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Wildlife conservation through

interactive education

Wildlife Interaction and Education: Protecting Nature Means Protecting Ourselves and Our World

The world is an amazing place, and there is so much to learn about it, especially in regards to the nearly countless types of animals species there are on the planet. Learning about animals is not only a hobby for children, adults too have placed an importance on the concern for animals, now more than ever.

While exploring and learning about animals and their habitats can enrich you as a person, sadly, if there aren’t checks and balances established to restrict human progress and the development of large areas of land, there won’t be much, if any, of the world left to explore. Or worse, animal species will become extinct because there isn’t anymore natural habitat for them to live.

Every day, large areas of wild lands in Australia are destroyed to make way for industrial and commercial purposes. Land is cut, burnt, or razed to the ground to make way for factories, plantations, or other commercial purposes, resulting in the dwindling or elimination of habitats that once housed hundreds, if not thousands of animals. Humanity is growing, it’s true, but the world’s natural resources and wild life are shrinking smaller by the day.

Protecting Nature Means Protecting Ourselves and Our World

Not a lot of people notice the impact that human ‘progress’ has on nature itself, and if they do, that focus is specifically set on one problem – air pollution, light pollution, overpopulation – instead of understanding that the problem is a many-headed hydra, each feeding off of the other and contributing to the collective ruination. But how do we address the issue when it seems larger than life?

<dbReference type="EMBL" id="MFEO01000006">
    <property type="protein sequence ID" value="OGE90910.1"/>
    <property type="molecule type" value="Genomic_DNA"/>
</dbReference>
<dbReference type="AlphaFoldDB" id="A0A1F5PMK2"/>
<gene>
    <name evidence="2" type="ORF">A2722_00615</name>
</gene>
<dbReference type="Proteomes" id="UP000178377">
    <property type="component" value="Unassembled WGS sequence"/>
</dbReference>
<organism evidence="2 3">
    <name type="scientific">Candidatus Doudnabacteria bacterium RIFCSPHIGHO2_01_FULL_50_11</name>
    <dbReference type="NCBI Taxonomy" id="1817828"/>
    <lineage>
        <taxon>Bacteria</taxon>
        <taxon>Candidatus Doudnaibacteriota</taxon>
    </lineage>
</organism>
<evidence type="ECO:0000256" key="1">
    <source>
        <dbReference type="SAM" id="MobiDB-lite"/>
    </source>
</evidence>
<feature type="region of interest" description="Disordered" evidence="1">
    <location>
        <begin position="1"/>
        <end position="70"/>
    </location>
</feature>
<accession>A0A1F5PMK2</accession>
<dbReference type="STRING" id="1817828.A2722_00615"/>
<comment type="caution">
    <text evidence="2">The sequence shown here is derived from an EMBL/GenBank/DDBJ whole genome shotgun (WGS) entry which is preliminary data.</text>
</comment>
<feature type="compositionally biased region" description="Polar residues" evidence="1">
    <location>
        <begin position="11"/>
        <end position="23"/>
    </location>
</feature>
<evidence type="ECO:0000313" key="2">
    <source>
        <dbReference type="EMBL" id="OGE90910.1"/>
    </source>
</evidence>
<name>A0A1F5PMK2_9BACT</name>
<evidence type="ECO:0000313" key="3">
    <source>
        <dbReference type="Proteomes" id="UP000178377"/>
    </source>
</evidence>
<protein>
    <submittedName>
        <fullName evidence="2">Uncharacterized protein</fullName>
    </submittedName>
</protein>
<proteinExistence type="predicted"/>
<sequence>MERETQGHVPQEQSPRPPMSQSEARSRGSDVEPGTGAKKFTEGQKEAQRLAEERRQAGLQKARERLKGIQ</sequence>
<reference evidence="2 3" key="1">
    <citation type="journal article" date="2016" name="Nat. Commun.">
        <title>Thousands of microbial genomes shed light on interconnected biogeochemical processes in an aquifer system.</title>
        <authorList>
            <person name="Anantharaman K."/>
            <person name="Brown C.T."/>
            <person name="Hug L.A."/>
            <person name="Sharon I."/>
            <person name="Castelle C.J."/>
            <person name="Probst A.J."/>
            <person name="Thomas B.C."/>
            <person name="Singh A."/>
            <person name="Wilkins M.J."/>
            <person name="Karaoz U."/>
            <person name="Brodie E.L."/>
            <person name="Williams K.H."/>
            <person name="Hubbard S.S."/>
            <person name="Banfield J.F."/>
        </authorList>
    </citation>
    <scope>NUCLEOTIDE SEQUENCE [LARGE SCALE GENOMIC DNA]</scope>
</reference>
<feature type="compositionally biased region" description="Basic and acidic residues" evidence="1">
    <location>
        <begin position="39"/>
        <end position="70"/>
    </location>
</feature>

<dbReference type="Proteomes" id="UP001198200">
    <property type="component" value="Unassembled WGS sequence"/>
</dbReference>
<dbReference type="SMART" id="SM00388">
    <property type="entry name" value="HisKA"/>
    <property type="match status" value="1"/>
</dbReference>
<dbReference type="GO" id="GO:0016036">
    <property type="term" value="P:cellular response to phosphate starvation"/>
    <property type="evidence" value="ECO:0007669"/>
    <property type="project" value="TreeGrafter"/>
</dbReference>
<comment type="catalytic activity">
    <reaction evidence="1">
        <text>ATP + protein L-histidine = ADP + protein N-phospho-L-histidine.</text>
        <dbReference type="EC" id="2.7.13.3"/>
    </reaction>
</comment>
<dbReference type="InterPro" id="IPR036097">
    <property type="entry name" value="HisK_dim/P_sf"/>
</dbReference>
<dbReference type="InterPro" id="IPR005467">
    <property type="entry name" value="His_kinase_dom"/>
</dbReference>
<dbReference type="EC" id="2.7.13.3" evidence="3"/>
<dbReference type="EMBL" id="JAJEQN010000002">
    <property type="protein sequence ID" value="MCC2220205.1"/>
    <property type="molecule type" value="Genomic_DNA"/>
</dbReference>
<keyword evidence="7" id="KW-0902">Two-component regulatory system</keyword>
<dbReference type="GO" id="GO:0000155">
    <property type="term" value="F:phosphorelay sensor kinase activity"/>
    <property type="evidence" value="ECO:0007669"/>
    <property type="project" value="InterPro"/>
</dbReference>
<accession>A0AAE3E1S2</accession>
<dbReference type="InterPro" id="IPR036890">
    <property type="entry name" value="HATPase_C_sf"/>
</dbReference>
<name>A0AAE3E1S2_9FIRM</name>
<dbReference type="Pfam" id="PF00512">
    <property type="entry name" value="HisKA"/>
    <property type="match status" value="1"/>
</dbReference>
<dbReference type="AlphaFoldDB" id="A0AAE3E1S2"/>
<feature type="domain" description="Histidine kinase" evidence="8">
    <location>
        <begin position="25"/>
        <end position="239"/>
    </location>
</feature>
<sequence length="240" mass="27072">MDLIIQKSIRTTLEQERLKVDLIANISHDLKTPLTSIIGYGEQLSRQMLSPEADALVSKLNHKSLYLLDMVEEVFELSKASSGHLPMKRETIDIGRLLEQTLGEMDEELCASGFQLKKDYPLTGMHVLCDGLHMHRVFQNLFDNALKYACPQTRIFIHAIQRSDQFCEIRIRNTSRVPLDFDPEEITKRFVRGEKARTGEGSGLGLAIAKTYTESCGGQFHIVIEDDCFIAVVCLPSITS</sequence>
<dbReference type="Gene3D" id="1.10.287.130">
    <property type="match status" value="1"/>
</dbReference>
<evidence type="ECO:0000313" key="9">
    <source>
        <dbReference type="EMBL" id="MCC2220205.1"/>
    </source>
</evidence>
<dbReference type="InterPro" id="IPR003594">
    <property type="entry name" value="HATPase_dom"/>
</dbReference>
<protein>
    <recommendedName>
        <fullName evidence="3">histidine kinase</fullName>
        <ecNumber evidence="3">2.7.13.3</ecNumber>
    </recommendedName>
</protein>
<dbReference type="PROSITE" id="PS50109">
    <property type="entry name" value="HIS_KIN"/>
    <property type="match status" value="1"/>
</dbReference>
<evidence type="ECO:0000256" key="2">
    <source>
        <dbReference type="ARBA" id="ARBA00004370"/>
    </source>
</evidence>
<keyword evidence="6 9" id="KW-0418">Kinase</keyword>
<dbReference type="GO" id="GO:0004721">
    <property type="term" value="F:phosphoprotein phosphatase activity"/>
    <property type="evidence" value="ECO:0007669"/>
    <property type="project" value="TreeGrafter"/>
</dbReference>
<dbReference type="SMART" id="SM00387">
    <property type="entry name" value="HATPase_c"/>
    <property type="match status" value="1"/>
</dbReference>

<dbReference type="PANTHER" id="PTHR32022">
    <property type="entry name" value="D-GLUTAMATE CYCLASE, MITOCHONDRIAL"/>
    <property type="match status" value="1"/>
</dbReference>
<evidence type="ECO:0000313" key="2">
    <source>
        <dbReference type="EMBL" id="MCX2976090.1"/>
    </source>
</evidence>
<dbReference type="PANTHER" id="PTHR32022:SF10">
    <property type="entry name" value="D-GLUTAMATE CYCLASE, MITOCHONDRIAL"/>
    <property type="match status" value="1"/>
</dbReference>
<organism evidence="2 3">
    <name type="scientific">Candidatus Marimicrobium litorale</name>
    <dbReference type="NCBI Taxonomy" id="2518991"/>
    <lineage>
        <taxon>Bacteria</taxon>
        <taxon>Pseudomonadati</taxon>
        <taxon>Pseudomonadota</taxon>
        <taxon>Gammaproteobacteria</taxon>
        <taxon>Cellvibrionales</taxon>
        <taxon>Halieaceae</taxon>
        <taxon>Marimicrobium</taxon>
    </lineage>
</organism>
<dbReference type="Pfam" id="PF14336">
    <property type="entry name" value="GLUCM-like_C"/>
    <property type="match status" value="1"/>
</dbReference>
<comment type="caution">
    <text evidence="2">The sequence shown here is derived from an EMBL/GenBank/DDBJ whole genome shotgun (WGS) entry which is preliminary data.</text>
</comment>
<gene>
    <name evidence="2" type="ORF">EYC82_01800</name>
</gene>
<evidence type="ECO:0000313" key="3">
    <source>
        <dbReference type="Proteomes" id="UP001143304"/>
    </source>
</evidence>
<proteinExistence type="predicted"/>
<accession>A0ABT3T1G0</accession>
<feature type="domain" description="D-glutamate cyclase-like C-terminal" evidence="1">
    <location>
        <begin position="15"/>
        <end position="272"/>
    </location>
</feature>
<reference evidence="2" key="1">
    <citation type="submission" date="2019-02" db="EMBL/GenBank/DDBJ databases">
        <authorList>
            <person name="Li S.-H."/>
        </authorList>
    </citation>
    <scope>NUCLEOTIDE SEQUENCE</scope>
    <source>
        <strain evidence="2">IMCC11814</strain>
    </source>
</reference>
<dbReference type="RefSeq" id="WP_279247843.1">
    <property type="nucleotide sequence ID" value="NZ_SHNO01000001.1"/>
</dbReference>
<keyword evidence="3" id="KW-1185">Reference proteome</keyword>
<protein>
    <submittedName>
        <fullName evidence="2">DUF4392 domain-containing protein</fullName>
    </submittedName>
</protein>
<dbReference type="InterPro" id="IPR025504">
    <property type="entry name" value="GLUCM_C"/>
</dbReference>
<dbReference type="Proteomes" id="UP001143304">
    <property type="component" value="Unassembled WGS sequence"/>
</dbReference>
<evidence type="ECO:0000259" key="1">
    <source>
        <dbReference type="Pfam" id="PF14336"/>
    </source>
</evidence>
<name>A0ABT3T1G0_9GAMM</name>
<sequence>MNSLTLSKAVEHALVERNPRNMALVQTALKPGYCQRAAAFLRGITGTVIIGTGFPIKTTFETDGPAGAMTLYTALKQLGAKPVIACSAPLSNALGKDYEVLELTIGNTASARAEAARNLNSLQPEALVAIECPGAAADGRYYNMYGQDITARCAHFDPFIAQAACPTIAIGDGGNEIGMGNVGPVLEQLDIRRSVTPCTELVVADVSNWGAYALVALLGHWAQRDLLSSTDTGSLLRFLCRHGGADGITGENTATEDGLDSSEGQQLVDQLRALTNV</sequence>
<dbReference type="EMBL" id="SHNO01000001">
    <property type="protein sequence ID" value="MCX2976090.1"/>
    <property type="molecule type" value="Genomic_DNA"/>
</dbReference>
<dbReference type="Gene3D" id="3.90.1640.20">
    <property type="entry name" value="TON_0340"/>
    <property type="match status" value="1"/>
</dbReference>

The Answer: Wildlife Interaction and Education

Wildlife interaction posits that if people interacted more with the natural world around them, they would be able to understand exactly how invasive the human species is becoming, empathise with other living creatures, and hopefully cultivate a desire to try to stop or at least slow down the effects of un-symbiotic modernisation practices of land development.

In this respect, exposing individuals to animals of different species makes a person see that animals are thinking and feeling beings, with their own habits, quirks, mannerisms and autonomy. They no longer become just ‘animals’, but beings in their own respect that deserve to be protected, and their habitat preserved and treated with dignity.

Black Snake Productions offers wildlife interaction and education programs that are meant to expose people of all ages to the plight of the animal species in Australia. Through a hands on education experience with animals, it is hoped that people will be motivated to protect nature as the main means of ultimately safe-guarding the planet, and the future of humanity.